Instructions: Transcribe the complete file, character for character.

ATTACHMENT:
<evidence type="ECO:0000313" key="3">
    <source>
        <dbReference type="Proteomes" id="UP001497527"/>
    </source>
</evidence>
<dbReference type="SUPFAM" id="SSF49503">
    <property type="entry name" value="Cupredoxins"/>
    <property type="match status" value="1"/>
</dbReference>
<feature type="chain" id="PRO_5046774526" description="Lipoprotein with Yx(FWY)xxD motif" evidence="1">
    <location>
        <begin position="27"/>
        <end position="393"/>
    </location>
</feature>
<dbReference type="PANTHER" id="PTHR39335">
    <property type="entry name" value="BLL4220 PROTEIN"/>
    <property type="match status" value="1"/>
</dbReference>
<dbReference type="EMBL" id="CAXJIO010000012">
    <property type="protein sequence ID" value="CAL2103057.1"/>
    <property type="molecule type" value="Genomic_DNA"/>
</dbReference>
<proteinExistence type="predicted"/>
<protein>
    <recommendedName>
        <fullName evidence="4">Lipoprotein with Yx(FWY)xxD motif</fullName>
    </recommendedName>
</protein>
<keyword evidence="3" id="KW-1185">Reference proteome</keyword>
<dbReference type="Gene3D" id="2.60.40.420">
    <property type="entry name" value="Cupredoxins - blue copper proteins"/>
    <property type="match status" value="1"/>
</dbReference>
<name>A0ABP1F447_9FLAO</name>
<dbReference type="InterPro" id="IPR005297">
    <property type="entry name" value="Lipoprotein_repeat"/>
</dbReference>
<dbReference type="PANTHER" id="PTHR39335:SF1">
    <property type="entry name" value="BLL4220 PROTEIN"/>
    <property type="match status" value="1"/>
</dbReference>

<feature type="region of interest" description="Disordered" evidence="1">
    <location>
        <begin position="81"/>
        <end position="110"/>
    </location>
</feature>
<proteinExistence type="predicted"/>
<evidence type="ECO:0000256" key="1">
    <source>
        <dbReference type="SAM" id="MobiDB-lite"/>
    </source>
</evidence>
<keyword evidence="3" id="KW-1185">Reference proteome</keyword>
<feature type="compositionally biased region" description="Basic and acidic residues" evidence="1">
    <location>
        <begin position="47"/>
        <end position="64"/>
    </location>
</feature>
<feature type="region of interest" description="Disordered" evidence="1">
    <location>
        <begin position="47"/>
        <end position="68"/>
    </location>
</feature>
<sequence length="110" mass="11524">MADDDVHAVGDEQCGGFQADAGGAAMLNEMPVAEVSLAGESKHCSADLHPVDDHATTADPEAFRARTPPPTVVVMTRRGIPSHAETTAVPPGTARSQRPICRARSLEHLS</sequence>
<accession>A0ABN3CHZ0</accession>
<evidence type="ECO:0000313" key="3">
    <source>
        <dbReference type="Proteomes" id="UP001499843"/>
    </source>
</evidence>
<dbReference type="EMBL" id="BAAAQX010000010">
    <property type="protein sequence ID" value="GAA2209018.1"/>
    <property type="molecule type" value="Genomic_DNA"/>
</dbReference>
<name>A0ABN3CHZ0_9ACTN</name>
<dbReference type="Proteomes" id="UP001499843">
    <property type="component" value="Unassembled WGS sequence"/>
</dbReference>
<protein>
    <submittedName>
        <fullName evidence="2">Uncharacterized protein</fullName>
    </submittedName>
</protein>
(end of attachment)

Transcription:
<evidence type="ECO:0000313" key="3">
    <source>
        <dbReference type="Proteomes" id="UP001497527"/>
    </source>
</evidence>
<dbReference type="SUPFAM" id="SSF49503">
    <property type="entry name" value="Cupredoxins"/>
    <property type="match status" value="1"/>
</dbReference>
<feature type="chain" id="PRO_5046774526" description="Lipoprotein with Yx(FWY)xxD motif" evidence="1">
    <location>
        <begin position="27"/>
        <end position="393"/>
    </location>
</feature>
<dbReference type="PANTHER" id="PTHR39335">
    <property type="entry name" value="BLL4220 PROTEIN"/>
    <property type="match status" value="1"/>
</dbReference>
<dbReference type="EMBL" id="CAXJIO010000012">
    <property type="protein sequence ID" value="CAL2103057.1"/>
    <property type="molecule type" value="Genomic_DNA"/>
</dbReference>
<proteinExistence type="predicted"/>
<protein>
    <recommendedName>
        <fullName evidence="4">Lipoprotein with Yx(FWY)xxD motif</fullName>
    </recommendedName>
</protein>
<keyword evidence="3" id="KW-1185">Reference proteome</keyword>
<dbReference type="Gene3D" id="2.60.40.420">
    <property type="entry name" value="Cupredoxins - blue copper proteins"/>
    <property type="match status" value="1"/>
</dbReference>
<name>A0ABP1F447_9FLAO</name>
<dbReference type="InterPro" id="IPR005297">
    <property type="entry name" value="Lipoprotein_repeat"/>
</dbReference>
<dbReference type="PANTHER" id="PTHR39335:SF1">
    <property type="entry name" value="BLL4220 PROTEIN"/>
    <property type="match status" value="1"/>
</dbReference>

<feature type="region of interest" description="Disordered" evidence="1">
    <location>
        <begin position="81"/>
        <end position="110"/>
    </location>
</feature>
<proteinExistence type="predicted"/>
<evidence type="ECO:0000256" key="1">
    <source>
        <dbReference type="SAM" id="MobiDB-lite"/>
    </source>
</evidence>
<keyword evidence="3" id="KW-1185">Reference proteome</keyword>
<feature type="compositionally biased region" description="Basic and acidic residues" evidence="1">
    <location>
        <begin position="47"/>
        <end position="64"/>
    </location>
</feature>
<feature type="region of interest" description="Disordered" evidence="1">
    <location>
        <begin position="47"/>
        <end position="68"/>
    </location>
</feature>
<sequence length="110" mass="11524">MADDDVHAVGDEQCGGFQADAGGAAMLNEMPVAEVSLAGESKHCSADLHPVDDHATTADPEAFRARTPPPTVVVMTRRGIPSHAETTAVPPGTARSQRPICRARSLEHLS</sequence>
<accession>A0ABN3CHZ0</accession>
<evidence type="ECO:0000313" key="3">
    <source>
        <dbReference type="Proteomes" id="UP001499843"/>
    </source>
</evidence>
<dbReference type="EMBL" id="BAAAQX010000010">
    <property type="protein sequence ID" value="GAA2209018.1"/>
    <property type="molecule type" value="Genomic_DNA"/>
</dbReference>
<name>A0ABN3CHZ0_9ACTN</name>
<dbReference type="Proteomes" id="UP001499843">
    <property type="component" value="Unassembled WGS sequence"/>
</dbReference>
<protein>
    <submittedName>
        <fullName evidence="2">Uncharacterized protein</fullName>
    </submittedName>
</protein>